Massena arrived at 10:00 a.m. with the 18th, 75th, and 32nd demi-brigades. Bonaparte initially placed him in reserve, but soon ordered him to send the 32nd to reinforce the French left. Bonaparte ordered the 18th to Garda and retained the 75th as a reserve unit.
The 18th demi-brigade soon received new orders to advance to the left of the line of attack, extending their flanks but not getting too spread out. The arrival of the 32nd on the French left stabilized the section, but the Austrians slowly pushed the French back. Lipthay moved through a ravine in an attempt to outflank the 85th Line on the French left, but the 85th had already abandoned its position. The 85th retreated so quickly that the Austrians found themselves behind the 29th. After a spirited resistance, they were driven back in disorder to Rivoli.
When the French right was forced back from Lubiara, Massena tried to rally the French troops, even striking some of them with the flat of his sword. He could not stop the retreat and soon found himself alone with adjutant Paul Thiebault and an aide-de-camp. Thiebault said it was time to be going, but Massena stayed there, whistling while he watched the Austrian skirmishers. Finally, he took off at a gallop and placed himself at the head of the 32nd, which was marching forward with a forbidding resolve.
Massena ordered the 75th to get behind the enemy skirmishers. By late morning the French had restored their right and regained control of Trombasore. Massena led his division forward to plug a breach in the French line, but at the same time the Austrians hit the 14th Line in front and flank. Putting up a gallant resistance, the 14th held its position for a long time. The soldiers of its lead battalion, deployed in San Giovanni, engaged in house-to-house fighting before being driven out. They had succeeded in slowing the pace of the Austrian advance.
The Austrians next attacked the 85th Line and forced it back. They also assaulted Vial’s brigade, driving it back by outflanking it through a wood. The troops fell back to the chapel of San Marco. Joubert, seeing the disorder, made his way to the position of the 14th and ordered them to hold the chapel.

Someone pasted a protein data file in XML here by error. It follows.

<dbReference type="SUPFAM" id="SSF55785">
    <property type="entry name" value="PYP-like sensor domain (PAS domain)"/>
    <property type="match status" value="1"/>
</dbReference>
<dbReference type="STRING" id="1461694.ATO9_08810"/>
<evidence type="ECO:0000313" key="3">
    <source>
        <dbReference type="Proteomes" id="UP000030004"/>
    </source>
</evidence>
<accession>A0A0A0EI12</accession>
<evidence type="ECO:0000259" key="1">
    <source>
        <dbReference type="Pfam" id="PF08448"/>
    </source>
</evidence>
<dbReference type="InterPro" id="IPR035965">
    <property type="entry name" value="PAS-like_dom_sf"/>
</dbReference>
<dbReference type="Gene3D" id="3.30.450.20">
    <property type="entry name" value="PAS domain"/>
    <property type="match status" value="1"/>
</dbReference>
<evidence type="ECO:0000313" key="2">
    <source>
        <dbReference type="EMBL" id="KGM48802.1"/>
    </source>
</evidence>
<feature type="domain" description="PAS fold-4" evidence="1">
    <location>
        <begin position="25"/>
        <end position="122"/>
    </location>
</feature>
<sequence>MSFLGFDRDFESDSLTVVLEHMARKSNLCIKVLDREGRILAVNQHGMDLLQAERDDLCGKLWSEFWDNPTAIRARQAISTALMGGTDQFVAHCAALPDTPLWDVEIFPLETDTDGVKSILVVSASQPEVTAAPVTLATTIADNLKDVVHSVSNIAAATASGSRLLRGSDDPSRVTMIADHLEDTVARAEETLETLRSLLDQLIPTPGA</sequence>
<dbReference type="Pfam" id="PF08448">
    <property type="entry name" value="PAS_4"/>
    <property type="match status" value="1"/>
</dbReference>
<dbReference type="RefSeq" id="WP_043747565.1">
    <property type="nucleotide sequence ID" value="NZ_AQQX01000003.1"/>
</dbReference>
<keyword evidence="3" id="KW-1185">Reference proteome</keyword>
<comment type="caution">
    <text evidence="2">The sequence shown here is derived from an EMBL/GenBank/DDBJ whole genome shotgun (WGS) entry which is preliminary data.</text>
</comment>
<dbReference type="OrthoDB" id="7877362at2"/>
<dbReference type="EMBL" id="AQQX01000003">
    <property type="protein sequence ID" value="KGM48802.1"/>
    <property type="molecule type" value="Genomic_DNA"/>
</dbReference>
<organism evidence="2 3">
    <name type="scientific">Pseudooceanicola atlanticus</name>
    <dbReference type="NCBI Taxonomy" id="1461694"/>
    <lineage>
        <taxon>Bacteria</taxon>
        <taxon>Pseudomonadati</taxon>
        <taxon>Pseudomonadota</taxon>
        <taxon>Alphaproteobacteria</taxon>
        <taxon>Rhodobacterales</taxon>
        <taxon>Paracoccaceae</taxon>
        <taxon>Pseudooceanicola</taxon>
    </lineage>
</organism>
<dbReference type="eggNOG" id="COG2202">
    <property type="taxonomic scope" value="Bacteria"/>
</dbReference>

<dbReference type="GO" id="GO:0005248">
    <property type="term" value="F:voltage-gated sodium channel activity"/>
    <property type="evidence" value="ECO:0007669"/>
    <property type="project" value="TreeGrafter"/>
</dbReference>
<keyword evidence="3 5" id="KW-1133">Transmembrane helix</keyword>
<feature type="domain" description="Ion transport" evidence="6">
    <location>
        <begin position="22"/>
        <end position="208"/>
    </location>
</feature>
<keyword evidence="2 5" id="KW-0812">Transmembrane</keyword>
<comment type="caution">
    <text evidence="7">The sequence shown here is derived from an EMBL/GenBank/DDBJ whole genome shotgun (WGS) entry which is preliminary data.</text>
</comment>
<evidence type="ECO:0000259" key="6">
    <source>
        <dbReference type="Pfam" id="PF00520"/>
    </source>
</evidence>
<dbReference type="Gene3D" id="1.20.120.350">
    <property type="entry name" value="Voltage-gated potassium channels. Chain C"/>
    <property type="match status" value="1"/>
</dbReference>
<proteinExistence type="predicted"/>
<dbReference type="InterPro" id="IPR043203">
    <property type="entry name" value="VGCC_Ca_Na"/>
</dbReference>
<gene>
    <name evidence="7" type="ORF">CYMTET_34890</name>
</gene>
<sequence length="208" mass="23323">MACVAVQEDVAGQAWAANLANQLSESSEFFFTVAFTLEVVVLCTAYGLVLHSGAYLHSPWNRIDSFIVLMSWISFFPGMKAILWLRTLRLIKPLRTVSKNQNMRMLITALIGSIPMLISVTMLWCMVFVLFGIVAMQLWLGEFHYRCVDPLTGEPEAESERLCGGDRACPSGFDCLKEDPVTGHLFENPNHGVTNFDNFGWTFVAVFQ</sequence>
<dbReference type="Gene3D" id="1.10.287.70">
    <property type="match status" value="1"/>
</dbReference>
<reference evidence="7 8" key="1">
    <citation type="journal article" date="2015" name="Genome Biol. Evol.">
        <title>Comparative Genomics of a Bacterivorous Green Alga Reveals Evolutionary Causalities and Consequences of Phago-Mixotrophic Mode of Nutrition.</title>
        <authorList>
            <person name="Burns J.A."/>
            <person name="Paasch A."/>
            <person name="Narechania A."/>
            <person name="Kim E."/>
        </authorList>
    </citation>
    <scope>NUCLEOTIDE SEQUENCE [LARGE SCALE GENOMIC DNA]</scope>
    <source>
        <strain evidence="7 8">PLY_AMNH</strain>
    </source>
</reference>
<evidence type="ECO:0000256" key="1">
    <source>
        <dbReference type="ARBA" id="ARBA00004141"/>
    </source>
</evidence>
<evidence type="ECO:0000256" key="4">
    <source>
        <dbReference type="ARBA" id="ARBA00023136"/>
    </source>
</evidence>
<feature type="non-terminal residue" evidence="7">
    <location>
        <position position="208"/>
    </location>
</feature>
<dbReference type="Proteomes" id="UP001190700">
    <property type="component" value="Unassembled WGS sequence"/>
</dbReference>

Owing to the heroic resistance of the 14th in the San Marco chapel, Joubert was able to reach the Monte Ceredello plateau. The 14th counterattacked Ocskay’s brigade; in the process, the French soldiers recovered the battery of artillery that had been captured by the Austrians. The battle consisted of “10 hours of alternate charges and routs on both sides,” recalled Joubert.
The two forces, French and Austrian, were roughly equal in numbers, but the Austrians had no artillery except their few mountain guns. Still, the Austrians proved themselves a worthy foe, especially considering that their supply trains had not kept up with Alvinczy’s column and the troops had not eaten in 24 hours.
The French right stood between San Marco and Rovina, the center between Rovina and Zoro, and the left between Zoro and Brenzon. Quasdanovich’s column was marching determinedly through the defile. It would not be long before they ran headlong into the 39th.
Ocskay shelled the 39th with two cannon he had captured. At the same time, Koblos captured entrenchments the 39th had abandoned and advanced as toward Trombasore, where Massena’s men were holding out.
Vukassovich, on the left bank of the Adige River, progressed to a position across from the 39th demi-brigade at Pontare. His troops shelled the 39th, which fell back under the bombardment.
Quasdanovich prepared to charge down the defile, but he faced a major problem: the battle would have to be nearly won before he could get into position. The defile was narrow, and a small force of French could easily block his advance. Although they took substantial casualties, the stout-hearted soldiers of the 39th held the pass. Quasdanovich even tried to reach Monte San Marco by directing part of his column to scale the canyon walls, but they were easily repulsed by fire from the French soldiers.